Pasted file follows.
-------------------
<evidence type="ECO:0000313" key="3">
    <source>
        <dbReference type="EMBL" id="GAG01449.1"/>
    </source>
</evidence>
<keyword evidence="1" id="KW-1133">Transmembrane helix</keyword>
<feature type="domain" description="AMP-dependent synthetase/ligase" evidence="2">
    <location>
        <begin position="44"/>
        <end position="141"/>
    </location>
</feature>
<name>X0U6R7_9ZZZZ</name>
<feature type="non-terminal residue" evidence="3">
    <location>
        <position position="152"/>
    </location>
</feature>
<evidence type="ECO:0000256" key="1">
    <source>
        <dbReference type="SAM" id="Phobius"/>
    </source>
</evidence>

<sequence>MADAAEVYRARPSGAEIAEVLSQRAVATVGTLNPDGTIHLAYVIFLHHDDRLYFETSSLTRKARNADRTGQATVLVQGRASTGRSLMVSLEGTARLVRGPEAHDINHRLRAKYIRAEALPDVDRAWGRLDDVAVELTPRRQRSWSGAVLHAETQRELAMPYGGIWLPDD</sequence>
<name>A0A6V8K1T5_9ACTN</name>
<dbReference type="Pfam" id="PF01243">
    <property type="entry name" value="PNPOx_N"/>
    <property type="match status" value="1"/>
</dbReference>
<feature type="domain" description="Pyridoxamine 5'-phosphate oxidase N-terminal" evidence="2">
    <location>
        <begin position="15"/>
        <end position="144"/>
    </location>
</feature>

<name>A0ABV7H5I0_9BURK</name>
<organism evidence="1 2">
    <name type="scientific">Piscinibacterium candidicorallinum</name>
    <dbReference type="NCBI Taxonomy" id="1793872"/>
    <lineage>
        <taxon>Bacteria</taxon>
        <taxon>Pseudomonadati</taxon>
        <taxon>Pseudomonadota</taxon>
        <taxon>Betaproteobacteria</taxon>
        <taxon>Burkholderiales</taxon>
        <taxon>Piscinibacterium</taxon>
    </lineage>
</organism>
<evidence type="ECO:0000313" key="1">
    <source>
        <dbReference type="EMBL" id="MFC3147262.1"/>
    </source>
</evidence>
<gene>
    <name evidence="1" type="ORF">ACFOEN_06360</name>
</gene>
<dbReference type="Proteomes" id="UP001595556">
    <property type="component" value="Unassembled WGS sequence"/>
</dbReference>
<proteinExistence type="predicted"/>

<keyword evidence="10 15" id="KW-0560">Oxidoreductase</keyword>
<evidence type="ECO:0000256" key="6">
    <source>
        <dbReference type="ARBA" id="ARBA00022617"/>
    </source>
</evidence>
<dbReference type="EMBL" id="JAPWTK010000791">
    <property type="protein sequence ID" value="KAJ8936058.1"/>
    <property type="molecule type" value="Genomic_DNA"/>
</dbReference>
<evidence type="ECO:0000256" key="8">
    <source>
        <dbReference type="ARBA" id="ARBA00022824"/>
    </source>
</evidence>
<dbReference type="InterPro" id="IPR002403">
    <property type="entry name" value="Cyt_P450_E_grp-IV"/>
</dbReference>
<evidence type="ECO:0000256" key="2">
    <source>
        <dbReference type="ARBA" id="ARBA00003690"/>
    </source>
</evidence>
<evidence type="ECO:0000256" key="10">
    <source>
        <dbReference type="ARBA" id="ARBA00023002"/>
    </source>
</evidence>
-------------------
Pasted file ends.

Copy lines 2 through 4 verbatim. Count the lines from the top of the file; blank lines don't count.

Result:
    <source>
        <dbReference type="EMBL" id="GAG01449.1"/>
    </source>